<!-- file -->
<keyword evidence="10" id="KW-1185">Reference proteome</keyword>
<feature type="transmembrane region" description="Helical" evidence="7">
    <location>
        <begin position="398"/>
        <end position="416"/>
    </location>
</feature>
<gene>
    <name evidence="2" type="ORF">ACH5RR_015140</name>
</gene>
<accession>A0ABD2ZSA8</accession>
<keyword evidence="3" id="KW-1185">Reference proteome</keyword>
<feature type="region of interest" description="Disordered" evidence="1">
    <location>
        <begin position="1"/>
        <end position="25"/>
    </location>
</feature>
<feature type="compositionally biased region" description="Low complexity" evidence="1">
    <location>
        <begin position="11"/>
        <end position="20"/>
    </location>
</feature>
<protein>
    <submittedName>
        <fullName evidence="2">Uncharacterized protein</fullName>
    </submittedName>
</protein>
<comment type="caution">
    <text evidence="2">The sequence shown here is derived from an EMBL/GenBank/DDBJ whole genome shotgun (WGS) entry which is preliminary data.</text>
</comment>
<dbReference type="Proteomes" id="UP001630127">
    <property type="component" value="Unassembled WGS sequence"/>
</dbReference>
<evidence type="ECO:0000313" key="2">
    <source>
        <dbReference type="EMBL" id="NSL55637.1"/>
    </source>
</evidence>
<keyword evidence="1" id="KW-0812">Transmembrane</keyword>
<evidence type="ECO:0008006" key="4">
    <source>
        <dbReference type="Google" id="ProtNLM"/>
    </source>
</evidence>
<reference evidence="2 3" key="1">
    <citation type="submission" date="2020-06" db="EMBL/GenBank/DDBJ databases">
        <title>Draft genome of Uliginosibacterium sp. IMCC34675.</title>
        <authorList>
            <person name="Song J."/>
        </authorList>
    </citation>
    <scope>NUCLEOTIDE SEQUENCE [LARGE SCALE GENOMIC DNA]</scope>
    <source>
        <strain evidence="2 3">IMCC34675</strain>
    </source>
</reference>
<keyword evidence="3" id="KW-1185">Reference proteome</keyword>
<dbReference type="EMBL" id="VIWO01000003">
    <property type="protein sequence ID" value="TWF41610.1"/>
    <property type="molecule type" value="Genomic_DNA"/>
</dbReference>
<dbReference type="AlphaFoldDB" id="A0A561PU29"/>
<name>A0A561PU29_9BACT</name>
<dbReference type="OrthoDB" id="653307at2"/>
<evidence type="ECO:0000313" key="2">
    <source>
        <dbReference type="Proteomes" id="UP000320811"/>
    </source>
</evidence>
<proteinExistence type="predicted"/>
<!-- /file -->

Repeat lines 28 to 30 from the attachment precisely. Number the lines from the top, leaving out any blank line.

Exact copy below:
    </submittedName>
</protein>
<comment type="caution">